A recent question I had from a visitor to the website about a crown that felt funny caused me to reflect on my own experience with this sensation a couple of years ago.
I had a crown that came off and my dentist at the time, rather than try to re-cement it, wanted to make a new crown. I was uncertain that was the right thing to do, but didn’t say anything, and went ahead and got the new crown. After I got it, the bite never felt quite right. It wasn’t painful—just a very slight feeling on it. A crown, if it is done right, should not be noticeable or feel any different when you tap your teeth together or chew. Anyway, I switched to another dentist shortly after this and he made some fine tune adjustments to the bite, but there was still a vague slight discomfort when I chewed on it.
After some time passed and this feeling persisted, I showed up again at my new dentist for a scheduled cleaning and asked the hygienist to take a periapical x-ray of this tooth to see if we could see anything that didn’t look right. To my grave dismay, the x-ray showed that the tooth under my crown was maybe half eaten away with decay. The tooth had a root canal treatment, so there wouldn’t be any toothache to warn me of the deep decay. The only symptom was this vague feeling I kept having.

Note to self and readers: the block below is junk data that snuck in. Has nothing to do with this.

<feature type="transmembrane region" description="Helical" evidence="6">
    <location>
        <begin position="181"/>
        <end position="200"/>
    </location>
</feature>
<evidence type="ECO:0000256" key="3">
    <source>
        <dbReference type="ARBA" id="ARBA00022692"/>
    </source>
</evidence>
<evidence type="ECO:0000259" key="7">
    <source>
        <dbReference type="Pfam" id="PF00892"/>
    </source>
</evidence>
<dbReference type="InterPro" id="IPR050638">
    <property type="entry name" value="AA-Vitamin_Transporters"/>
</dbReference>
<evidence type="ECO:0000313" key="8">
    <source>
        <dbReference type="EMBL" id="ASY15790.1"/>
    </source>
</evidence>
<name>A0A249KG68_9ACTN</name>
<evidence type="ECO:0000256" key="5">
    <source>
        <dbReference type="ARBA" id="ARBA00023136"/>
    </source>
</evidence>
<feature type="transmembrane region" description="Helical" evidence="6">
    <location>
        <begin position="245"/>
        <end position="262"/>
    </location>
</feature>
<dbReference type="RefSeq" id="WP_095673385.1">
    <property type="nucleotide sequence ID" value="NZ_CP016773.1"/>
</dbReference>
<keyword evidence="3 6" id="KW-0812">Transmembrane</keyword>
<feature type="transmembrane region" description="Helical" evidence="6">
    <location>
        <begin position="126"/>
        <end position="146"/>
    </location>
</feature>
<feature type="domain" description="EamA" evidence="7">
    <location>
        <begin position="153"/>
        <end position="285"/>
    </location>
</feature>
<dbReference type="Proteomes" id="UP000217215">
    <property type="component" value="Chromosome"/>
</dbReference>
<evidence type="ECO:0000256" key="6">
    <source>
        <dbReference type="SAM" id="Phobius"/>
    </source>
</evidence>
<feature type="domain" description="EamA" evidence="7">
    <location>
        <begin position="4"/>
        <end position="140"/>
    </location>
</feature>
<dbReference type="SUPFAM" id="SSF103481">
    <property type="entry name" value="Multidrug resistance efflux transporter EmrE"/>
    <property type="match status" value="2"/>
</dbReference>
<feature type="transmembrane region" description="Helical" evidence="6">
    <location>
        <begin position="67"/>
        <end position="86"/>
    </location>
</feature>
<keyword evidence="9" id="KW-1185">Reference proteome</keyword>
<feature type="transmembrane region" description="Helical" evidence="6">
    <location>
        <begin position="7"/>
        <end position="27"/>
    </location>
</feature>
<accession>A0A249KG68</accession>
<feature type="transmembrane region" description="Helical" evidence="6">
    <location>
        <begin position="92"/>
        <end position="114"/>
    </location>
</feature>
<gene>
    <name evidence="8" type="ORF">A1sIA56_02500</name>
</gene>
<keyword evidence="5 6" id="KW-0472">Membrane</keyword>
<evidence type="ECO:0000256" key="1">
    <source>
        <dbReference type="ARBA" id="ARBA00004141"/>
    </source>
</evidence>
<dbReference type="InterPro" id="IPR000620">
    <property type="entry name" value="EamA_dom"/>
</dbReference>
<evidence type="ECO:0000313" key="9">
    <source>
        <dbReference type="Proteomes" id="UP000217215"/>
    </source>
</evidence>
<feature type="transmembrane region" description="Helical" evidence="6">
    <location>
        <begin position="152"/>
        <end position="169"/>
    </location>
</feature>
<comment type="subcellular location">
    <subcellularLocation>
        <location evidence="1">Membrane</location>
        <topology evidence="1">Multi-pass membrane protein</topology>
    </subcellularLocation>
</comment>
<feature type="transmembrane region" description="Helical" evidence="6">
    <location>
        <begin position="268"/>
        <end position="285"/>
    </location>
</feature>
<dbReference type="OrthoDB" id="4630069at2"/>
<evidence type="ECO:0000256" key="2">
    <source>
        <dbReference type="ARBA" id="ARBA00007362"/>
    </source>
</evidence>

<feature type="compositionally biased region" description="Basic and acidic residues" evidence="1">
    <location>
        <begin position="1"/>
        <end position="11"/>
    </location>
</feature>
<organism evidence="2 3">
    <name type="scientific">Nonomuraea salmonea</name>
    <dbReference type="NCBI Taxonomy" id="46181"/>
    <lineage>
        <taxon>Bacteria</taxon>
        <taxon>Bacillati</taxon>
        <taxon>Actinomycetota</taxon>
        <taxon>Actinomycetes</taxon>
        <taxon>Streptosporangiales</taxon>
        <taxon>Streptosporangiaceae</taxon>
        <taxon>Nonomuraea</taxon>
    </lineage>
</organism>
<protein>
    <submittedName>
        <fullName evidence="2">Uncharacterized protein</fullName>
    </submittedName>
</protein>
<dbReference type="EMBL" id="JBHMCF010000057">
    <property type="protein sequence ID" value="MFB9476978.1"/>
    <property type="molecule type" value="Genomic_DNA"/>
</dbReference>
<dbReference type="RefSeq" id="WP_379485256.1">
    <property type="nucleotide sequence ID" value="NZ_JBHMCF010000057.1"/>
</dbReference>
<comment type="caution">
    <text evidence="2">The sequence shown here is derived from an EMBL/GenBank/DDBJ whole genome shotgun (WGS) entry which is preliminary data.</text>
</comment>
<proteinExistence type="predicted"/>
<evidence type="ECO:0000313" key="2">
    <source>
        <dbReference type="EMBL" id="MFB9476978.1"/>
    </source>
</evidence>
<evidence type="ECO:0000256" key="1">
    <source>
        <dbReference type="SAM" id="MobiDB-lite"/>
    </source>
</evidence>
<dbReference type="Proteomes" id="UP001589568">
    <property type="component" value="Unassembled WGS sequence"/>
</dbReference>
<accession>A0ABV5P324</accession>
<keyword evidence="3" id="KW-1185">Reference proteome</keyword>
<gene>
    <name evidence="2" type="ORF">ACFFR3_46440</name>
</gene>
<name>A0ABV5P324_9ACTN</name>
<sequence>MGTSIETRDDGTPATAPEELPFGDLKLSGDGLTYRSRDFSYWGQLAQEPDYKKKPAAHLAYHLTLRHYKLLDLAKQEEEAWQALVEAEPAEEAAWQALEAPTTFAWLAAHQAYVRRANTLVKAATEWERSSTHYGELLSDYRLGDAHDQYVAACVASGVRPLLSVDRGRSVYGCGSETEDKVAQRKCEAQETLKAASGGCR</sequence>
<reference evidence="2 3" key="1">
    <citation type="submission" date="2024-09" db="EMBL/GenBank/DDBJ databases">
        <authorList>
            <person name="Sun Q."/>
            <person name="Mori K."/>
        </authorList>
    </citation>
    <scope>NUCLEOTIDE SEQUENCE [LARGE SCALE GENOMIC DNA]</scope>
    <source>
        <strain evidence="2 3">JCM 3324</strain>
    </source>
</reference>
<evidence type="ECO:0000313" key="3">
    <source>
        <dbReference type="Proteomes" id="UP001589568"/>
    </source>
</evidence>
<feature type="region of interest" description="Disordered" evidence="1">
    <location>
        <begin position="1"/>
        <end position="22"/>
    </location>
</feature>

The fix for the problem was to have what was left of the tooth extracted, a dental implant placed, and a new crown on the implant. Everything feels fine now. The take-away lesson is to pay attention to a new crown that just feels funny. It should blend in with the other teeth and the bite should be completely comfortable. If it’s not, it needs to be adjusted or fixed or re-done to make it right.
– Dr. Hall
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About David A. Hall
Dr. David A. Hall was one of the first 40 accredited cosmetic dentists in the world. He practiced cosmetic dentistry in Iowa, and in 1990 earned his accreditation with the American Academy of Cosmetic Dentistry. He is now president of Infinity Dental Web, a company in Mesa, Arizona that does advanced internet marketing for dentists.